Other projects Applied Analysis reports are under construction off the Strip are:
• A 412,000-square-foot warehouse facility at the southwest corner of Sunset Road and Torrey Pines Drive.
• A 50,000-square-foot distribution center on Trade Drive in North Las Vegas.
• The 48,047-square-foot Tuscano Medical Park Building C on Jeffreys Street.
• The 130,000-square-foot Corporate Center at the Curve on West Teco Avenue.
• The Campos Office Building — 84,184 square feet of government office on Bonanza Road.
• Caroline’s Court — 258,210 square feet of retail at U.S. 95 and Durango Drive.
• Phase 2 of retail development totaling 101,550 square feet at Horizon Ridge and Green Valley parkways.
The list is telling because in early 2007 — when commercial construction was booming — there were 75 to 100 projects under construction, Joyce said.
At least three dozen office projects that Applied Analysis had previously listed as planned are on hold because they are no longer being marketed, Joyce said. That doesn’t include other projects under construction that have stalled because construction loans expired and banks won’t extend them.
“The banks are trying to shore up their balances and it doesn’t make sense to loan more money on a project that is going to sit vacant and they are eventually going to take back,” Joyce said.
Added Restrepo: “We won’t see much if any new spec commercial development until we see vacancies below 10 percent for an extended period of time.”
That’s quite a comedown for a region that had twice the construction employment as the national average. No one ever expected a slowdown of this magnitude, Restrepo said.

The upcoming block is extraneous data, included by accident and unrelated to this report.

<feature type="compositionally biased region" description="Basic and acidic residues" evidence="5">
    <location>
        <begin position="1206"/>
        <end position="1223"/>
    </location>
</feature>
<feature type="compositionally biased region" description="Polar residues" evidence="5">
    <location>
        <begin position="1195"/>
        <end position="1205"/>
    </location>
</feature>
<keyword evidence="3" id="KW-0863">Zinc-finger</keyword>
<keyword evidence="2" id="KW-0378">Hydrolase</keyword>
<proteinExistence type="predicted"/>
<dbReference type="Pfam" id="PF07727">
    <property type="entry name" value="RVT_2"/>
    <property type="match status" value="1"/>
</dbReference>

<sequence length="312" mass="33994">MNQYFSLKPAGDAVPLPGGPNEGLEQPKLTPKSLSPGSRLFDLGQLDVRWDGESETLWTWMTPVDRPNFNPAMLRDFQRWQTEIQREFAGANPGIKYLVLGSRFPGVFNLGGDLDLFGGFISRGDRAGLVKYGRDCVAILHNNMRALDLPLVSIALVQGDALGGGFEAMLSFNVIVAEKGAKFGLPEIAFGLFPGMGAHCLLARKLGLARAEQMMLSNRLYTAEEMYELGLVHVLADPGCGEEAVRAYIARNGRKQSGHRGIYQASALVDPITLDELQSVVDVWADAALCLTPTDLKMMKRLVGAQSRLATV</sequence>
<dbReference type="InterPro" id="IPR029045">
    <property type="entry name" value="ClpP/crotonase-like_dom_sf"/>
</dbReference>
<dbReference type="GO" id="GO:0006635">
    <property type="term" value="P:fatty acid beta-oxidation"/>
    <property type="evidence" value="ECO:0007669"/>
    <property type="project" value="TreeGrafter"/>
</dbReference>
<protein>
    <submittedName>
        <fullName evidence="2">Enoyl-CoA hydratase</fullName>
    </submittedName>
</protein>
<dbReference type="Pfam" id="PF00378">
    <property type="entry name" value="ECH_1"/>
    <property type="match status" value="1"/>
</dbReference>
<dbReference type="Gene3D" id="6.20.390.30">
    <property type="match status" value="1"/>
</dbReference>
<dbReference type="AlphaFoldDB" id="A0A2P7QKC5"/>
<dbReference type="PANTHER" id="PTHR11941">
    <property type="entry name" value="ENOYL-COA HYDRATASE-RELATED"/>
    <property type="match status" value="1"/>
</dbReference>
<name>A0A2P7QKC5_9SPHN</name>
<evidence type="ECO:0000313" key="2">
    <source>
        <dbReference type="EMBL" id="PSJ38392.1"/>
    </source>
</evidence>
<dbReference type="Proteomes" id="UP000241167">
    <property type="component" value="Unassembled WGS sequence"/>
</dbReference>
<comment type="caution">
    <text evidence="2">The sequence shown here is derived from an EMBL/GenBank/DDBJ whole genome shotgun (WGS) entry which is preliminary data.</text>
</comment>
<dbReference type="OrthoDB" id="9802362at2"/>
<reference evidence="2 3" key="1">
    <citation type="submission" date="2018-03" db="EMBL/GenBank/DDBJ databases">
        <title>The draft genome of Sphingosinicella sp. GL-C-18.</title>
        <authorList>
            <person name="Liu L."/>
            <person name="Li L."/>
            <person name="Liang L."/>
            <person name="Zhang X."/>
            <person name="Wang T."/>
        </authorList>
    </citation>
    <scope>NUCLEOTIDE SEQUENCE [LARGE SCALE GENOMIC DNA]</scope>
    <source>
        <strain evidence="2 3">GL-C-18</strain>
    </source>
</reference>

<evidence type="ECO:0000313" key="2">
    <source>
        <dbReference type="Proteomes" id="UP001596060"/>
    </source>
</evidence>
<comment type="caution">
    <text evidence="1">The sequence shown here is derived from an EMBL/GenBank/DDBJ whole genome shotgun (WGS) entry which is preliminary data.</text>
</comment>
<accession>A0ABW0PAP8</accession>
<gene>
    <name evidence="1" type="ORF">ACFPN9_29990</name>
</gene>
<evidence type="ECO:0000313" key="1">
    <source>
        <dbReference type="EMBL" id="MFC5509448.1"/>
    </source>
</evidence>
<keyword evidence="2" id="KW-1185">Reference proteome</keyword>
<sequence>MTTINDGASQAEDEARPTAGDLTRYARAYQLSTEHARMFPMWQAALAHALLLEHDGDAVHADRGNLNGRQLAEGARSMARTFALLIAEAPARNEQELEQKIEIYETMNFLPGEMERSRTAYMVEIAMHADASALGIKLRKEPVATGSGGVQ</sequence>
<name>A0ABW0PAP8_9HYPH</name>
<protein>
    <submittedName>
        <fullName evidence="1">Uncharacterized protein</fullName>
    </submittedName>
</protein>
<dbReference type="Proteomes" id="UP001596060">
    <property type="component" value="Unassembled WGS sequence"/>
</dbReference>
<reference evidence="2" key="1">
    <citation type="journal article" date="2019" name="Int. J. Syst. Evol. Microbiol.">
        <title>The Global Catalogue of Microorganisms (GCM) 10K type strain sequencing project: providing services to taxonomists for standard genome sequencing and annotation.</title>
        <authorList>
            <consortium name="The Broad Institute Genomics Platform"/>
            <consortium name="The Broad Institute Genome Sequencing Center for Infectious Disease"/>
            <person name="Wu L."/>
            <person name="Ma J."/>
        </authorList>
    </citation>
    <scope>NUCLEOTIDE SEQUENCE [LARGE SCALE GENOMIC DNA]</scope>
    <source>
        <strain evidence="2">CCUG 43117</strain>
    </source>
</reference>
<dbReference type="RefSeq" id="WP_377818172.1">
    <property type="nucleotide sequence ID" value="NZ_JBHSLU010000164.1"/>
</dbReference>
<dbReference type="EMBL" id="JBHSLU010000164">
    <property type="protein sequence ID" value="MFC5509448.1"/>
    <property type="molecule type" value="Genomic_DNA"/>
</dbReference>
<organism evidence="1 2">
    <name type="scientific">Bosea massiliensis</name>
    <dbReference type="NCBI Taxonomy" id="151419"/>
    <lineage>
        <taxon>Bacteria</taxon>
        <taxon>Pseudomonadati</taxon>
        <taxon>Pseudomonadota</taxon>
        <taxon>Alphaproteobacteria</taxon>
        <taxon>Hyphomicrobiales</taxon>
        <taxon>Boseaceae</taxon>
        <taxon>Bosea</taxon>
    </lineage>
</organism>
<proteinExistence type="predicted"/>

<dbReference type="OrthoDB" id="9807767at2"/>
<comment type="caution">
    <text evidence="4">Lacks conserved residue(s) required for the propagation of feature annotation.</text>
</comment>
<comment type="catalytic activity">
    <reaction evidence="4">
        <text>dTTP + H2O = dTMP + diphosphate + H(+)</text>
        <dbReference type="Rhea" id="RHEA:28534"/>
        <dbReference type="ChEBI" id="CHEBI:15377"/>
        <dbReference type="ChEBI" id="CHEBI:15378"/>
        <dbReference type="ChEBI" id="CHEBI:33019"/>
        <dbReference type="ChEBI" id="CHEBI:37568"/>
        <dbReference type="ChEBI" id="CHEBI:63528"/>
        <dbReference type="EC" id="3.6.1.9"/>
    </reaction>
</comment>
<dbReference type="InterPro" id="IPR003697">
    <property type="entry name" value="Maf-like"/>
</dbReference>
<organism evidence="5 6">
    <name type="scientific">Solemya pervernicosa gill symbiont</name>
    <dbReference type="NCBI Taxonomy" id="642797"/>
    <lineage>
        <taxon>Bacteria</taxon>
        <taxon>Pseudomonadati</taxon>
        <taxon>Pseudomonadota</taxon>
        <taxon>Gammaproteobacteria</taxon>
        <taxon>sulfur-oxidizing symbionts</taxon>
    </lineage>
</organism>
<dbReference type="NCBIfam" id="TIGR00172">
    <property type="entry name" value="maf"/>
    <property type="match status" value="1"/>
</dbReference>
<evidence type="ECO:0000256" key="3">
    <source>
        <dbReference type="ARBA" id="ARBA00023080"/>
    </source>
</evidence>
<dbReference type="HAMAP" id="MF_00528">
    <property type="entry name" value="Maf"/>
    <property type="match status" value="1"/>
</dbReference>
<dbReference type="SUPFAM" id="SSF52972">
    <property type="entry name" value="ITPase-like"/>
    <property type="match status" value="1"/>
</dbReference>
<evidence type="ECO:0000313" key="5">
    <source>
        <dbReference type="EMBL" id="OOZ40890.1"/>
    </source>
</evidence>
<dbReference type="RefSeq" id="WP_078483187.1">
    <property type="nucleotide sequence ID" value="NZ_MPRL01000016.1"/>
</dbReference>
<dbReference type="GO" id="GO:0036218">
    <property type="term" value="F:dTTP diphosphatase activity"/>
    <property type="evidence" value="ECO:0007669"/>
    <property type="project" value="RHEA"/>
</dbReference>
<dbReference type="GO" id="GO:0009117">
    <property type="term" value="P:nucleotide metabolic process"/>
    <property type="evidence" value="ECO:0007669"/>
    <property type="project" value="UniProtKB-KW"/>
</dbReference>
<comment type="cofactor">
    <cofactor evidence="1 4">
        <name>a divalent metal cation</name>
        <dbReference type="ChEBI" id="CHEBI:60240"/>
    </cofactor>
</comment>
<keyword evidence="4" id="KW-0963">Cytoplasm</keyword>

“Southern Nevada went through a long stretch having a disproportionate share of its job base in construction, at least by national standards. Many in the community started to believe that this reflected a normal and sustainable job base. The recession has dramatically shown how transitory construction employment really is,” Restrepo said.
In its latest quarterly report, the Associated General Contractors of Las Vegas said 19 commercial building permits were issued in September with a value of $10 million. Between September 2007 and September 2008 the value of commercial permits averaged $130 million per month.
Steve Holloway, the industry group’s executive director, said it may be another two to five years before commercial construction picks up in the private sector and that hope for the near term is expanded government spending.
The slowdown in construction has also prompted an exodus of construction workers because about 15,000 of the 50,000 union-hall workers are considered “travelers,” in that they relocate to markets temporarily for work and return home when work is no longer available, Holloway said.
“Once CityCenter is done, that is going to be it for a while,” Holloway said. “It is going to be ugly. There is so much supply that it will remain idle for a while. Unless some huge project magically takes off, I think Southern Nevada is going to remain in this recession two to five more years.”
Holloway said tourism won’t be enough to push Las Vegas out of its recession because construction is the second-largest industry in an economy predicated on growth. That industry pays more than 30 percent of sales and use taxes, he said.
“Unless construction recovers both nationally and locally, we are not coming out of this recession no matter what gaming does,” Holloway said.